Additional Criteria

We expanded the PICO scheme by adding a category for study type. Given the solid base of research on various reimbursement systems, we limited our search to systematic reviews by using search filter resources with validated search filters.

No restrictions were applied to language or time to allow us to gain a comprehensive overview of the available data.

For the MEDLINE (PubMed) and Cochrane Library databases, we added relevant medical subject heading (MeSH) terms; see Appendix A in the electronic supplementary material (ESM) for an example of the MeSH term selection procedure. The search strategy was reviewed using the PRESS evidence checklist [15]; refer to Appendix B in the ESM for the documentation.

The search was conducted on 8 January 2020. We searched the MEDLINE (PubMed), Cochrane Library, CINAHL, PsycINFO, EconLit, and ISI Web of Science databases. The search strategy was adapted according to the syntax of each database and can be found in Appendix C in the ESM.

Our search for gray literature covered the websites of the following key organizations: European Observatory on Health Systems and Policies, The Health Systems and Policy Monitor, Robert Graham Center, The Commonwealth Fund, Centre for Reviews and Dissemination (University of York), and Social Science Research Network (Economics Research Network). We also screened the reference lists of the reviews included in this systematic review.

Information Extraction and Analysis

First, AH screened the titles and abstracts to identify relevant reviews. Cultural differences might influence results, so we excluded reviews focusing exclusively on non-western areas in this stage of the review.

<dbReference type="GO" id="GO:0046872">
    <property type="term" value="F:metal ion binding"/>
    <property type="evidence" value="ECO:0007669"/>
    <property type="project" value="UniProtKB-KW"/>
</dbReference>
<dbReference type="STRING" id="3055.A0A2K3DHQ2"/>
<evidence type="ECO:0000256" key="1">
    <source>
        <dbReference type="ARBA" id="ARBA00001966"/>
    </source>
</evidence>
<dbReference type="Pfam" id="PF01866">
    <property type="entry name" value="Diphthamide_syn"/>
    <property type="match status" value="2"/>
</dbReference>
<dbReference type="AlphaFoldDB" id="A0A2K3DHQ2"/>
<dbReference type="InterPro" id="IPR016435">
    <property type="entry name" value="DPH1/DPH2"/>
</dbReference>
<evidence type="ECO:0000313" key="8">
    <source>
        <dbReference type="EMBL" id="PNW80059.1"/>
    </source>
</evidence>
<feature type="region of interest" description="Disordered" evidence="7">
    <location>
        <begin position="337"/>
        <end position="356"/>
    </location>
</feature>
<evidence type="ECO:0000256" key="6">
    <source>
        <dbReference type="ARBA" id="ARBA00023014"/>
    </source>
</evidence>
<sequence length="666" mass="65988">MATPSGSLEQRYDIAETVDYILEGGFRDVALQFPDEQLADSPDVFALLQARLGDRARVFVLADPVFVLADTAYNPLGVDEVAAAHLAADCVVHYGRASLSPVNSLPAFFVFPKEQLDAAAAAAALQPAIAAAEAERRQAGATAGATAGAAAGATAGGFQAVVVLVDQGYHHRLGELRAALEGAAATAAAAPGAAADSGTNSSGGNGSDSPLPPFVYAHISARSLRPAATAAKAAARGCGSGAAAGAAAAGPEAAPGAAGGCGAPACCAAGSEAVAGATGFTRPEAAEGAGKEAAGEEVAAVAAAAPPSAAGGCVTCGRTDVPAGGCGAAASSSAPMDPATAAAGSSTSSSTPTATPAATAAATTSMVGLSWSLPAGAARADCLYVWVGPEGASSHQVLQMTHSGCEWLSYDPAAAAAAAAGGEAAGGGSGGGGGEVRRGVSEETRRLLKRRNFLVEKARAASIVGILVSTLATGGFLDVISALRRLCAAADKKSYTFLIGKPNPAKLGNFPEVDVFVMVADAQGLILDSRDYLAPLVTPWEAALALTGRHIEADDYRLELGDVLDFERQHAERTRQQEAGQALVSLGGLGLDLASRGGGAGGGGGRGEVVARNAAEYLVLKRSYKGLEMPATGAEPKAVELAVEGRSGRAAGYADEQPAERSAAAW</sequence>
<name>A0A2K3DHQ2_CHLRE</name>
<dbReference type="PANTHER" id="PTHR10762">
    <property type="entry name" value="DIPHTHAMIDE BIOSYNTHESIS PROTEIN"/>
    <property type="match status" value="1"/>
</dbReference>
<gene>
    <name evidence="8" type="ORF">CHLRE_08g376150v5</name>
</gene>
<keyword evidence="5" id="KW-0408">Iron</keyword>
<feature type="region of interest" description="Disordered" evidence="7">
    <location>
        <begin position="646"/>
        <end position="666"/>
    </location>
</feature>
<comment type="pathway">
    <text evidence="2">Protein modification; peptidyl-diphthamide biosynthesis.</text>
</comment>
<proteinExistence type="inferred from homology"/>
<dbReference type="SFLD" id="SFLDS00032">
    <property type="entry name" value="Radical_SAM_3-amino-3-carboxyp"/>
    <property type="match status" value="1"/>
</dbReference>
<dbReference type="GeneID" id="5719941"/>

Reviews classified as potentially relevant were assessed as to whether they met the following inclusion criteria:

  • Systematic literature review with a transparent description of the review process

  • Examined the effects of monetary incentives

  • Explicitly included the setting of physician groups.

The remaining reviews underwent full-text screening by AH and HM. Appendix D in the ESM provides an overview of reviews excluded in this stage, with the rationale for exclusion, and Appendix E provides the PRISMA (Preferred Reporting Items for Systematic Reviews and Meta-Analyses) flowchart.

The quality of the studies was assessed using the AMSTAR (Assessment of Multiple SysTemAtic Reviews) checklist [16].

The 21 remaining reviews were analyzed in terms of specific characteristics such as goals and outcome indicators. We extracted information about each review’s search period, study type, geographical location, and key results.

To structure the presentation of the results, we introduced two grouping levels. First, we focused on the type of monetary incentive, mainly represented by the healthcare reimbursement systems and initiatives. Second, we concentrated on the type of outcome indicator, as most studies had outcome parameters related to the three Donabedian quality dimensions: structure, process, and outcome quality.


Description of Studies

Searching the databases yielded 1106 results after duplicates were removed. An additional six reviews were identified from the gray literature and the authors’ personal collections. After title and abstract screening, potentially relevant reviews were assessed against the predefined inclusion criteria. The final evaluation comprised 21 reviews. Table 1 shows the geographic setting of the studies included in the reviews.

Table 1 Geographic settings of the studies in the included reviews

Six reviews [17,18,19,20,21,22] focused on ACOs or HMOs, which means the studies already comprised a group setting. The other reviews explicitly included “provider groups” in their analyses, but only some differentiated between individual- and group-specific incentives, which provides less reliable results for interpretation. Petersen et al. [23], Van Herck et al. [24], and Kondo et al. [25] included the incentive level (individual vs. group).